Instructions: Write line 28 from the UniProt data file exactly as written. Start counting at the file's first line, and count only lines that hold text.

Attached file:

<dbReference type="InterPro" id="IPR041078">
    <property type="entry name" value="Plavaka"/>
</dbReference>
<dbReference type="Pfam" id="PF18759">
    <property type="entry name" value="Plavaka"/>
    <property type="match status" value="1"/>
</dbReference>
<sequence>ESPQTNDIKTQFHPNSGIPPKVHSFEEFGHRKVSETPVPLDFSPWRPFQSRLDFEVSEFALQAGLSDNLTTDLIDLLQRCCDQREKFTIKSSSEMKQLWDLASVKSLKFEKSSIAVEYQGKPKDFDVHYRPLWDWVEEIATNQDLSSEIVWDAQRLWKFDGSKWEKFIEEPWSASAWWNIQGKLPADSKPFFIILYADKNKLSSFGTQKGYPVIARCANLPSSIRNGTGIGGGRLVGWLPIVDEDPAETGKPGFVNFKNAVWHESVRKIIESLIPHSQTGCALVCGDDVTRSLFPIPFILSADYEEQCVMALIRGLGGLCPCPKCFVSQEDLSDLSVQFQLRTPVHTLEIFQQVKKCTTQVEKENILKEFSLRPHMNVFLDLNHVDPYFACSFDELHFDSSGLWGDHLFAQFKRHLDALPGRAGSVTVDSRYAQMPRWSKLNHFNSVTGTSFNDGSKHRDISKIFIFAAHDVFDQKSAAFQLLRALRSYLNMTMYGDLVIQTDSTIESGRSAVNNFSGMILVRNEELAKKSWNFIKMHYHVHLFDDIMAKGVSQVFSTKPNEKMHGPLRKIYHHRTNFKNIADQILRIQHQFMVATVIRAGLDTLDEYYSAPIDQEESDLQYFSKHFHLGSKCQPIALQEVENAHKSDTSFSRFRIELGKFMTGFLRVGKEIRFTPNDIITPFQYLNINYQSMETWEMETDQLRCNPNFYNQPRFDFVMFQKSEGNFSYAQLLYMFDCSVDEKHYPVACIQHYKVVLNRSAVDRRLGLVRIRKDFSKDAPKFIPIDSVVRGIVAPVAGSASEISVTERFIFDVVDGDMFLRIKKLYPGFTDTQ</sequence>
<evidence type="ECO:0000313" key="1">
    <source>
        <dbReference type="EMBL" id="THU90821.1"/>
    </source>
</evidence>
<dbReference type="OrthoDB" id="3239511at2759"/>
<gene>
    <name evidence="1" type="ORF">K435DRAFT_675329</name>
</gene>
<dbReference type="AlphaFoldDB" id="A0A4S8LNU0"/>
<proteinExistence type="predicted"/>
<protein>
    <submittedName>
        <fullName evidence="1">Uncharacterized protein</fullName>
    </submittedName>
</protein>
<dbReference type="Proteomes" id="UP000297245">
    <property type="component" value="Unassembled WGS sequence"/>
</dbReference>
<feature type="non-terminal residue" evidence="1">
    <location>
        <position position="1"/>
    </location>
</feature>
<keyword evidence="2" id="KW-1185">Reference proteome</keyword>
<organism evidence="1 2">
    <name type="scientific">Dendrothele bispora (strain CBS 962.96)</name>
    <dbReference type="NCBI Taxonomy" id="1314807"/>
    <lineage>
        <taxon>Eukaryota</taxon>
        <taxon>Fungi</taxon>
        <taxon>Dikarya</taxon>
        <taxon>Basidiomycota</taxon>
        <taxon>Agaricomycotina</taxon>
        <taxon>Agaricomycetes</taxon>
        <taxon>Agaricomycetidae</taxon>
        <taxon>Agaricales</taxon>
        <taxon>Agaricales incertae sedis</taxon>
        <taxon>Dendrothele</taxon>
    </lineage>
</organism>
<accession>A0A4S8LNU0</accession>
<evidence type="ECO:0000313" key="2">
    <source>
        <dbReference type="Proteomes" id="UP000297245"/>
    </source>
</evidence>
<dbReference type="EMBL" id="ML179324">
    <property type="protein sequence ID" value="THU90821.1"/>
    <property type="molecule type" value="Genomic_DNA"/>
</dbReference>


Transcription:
<feature type="non-terminal residue" evidence="1">